The International Monetary Fund (IMF) has received $40 billion in pledges for its new Resilience and Sustainability Trust to address challenges such as climate change, IMF head Kristalina Georgieva said on Friday, close to their target set last month.
Building resilience to the effects of climate change will cost trillions of dollars over the next decade, she said in a pre-recorded speech broadcast to the Ibrahim Governance Forum, an Africa-focused conference.
Climate investment globally needs to increase by up to six times from the roughly $640 billion spent in 2020, to keep global temperatures from rising more than 1.5 degrees Celsius above pre-industrial levels, the latest Intergovernmental Panel on Climate Change report said in April.
“The devastating effects of climate change are robbing Africa of lives and livelihoods,” Georgieva told the conference, which was scheduled to mark six months until the COP27 climate conference in Cairo.
The IMF launched the new financing facility for low and middle-income countries in April, with the goal of raising at least $45 billion.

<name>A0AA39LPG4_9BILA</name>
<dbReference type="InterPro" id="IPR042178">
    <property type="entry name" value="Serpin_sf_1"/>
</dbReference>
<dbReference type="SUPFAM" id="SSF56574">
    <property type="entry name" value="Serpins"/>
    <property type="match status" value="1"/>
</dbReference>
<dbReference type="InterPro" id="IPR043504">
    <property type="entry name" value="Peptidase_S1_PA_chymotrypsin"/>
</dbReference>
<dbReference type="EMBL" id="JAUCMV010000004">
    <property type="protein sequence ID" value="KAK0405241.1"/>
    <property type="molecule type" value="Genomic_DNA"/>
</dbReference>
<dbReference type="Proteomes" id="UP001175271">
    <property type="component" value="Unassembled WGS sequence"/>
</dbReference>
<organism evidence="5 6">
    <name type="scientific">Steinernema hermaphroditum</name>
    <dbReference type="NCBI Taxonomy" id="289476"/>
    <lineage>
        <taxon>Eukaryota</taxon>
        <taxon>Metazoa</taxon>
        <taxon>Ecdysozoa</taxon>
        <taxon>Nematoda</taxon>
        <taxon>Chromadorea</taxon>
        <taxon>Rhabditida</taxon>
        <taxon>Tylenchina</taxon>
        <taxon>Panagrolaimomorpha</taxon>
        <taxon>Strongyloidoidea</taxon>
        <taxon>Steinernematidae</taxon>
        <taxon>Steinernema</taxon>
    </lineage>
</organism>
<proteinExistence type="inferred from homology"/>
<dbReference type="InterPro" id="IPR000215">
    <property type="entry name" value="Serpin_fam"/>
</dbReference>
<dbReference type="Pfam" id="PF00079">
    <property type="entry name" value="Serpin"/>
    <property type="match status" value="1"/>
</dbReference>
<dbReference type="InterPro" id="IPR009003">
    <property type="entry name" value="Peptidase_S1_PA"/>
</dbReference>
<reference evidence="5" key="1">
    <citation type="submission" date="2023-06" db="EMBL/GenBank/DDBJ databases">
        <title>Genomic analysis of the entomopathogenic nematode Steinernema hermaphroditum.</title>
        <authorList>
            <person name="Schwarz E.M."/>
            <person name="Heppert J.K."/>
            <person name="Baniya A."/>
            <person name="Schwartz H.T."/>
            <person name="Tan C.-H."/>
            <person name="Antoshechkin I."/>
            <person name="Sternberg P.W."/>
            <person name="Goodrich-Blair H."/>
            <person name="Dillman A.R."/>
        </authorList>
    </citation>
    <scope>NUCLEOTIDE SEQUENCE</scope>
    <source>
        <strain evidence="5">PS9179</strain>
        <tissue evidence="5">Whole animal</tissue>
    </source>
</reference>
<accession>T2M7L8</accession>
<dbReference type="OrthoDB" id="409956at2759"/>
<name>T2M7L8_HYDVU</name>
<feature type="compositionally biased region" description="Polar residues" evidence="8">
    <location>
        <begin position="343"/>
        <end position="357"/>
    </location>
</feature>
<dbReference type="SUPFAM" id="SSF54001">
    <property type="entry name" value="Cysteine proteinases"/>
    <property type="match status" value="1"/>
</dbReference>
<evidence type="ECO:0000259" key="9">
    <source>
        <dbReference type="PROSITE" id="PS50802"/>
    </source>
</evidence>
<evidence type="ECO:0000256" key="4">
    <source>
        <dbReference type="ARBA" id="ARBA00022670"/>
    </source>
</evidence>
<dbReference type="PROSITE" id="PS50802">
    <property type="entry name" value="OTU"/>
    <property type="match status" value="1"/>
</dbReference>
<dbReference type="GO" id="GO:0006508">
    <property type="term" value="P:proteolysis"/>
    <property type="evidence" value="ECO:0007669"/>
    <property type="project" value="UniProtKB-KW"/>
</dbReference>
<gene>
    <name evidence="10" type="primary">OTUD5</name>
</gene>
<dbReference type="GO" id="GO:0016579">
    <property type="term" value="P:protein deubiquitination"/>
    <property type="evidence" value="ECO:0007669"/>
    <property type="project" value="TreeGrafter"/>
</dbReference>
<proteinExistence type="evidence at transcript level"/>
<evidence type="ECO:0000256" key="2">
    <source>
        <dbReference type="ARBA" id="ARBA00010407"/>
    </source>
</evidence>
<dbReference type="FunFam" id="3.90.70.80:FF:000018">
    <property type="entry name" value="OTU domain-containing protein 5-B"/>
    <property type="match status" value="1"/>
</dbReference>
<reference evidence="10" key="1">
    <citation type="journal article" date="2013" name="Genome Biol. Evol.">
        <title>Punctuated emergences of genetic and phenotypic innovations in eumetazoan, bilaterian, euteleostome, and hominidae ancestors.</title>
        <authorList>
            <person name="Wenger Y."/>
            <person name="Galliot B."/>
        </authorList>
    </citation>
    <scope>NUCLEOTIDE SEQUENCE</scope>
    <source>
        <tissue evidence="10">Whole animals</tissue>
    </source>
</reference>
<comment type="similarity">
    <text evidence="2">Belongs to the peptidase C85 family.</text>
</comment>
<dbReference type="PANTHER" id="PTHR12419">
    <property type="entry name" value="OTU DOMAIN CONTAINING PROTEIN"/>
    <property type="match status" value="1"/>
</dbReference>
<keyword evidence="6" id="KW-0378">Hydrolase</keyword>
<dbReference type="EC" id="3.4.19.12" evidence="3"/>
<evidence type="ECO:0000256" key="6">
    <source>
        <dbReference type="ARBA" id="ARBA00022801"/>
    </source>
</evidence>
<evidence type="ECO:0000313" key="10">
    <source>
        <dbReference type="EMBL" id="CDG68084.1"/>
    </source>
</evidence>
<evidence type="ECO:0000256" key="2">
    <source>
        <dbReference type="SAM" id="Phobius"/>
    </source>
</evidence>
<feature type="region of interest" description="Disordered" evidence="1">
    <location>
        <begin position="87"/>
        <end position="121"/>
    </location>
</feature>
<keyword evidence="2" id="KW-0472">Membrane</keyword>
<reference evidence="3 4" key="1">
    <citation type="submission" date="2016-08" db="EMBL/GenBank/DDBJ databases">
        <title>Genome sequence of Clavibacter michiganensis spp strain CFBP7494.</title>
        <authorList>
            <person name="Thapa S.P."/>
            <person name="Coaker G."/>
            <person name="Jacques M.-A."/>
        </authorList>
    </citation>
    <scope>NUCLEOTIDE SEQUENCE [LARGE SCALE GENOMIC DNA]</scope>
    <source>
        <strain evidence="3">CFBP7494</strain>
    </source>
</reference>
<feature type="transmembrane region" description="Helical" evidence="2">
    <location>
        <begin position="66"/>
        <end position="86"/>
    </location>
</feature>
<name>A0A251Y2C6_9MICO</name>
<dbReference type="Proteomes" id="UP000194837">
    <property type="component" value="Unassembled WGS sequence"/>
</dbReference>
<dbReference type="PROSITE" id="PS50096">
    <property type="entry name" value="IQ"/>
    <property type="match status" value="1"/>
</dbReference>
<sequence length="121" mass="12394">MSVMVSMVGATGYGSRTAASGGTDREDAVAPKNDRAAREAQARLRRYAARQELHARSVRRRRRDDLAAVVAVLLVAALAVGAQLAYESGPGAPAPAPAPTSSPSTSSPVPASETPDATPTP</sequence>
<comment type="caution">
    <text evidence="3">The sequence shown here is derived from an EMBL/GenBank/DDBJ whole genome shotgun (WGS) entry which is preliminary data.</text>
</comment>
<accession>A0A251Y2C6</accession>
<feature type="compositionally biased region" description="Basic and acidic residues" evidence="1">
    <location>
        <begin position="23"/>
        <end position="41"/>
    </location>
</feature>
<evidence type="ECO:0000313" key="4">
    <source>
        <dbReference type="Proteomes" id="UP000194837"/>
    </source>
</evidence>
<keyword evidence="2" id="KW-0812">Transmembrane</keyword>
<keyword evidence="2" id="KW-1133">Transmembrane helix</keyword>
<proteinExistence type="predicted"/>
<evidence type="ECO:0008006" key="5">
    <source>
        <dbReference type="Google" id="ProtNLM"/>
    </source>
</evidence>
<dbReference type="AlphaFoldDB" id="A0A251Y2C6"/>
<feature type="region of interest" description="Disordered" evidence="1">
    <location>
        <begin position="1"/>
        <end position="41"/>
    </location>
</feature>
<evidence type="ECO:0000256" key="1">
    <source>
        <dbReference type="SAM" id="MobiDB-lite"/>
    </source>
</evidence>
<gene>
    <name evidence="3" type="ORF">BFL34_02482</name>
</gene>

Its finance director had said it would need to receive “a substantial fraction” of the total before starting operations of the new trust by the time of the meetings of the IMF and World Bank in October.
Georgieva said at the conference that many African countries were dealing with droughts that were increasing food and political insecurity.
“Now the surge in food, fuel and fertiliser prices have dramatically raised import costs, all in the context of already high sovereign debt and limited fiscal capacity,” Georgieva said.
“African countries cannot face these overlapping crises – climate, food, pandemic – alone,” she said, adding that IMF lending to African countries in the last year was 13 times the annual average.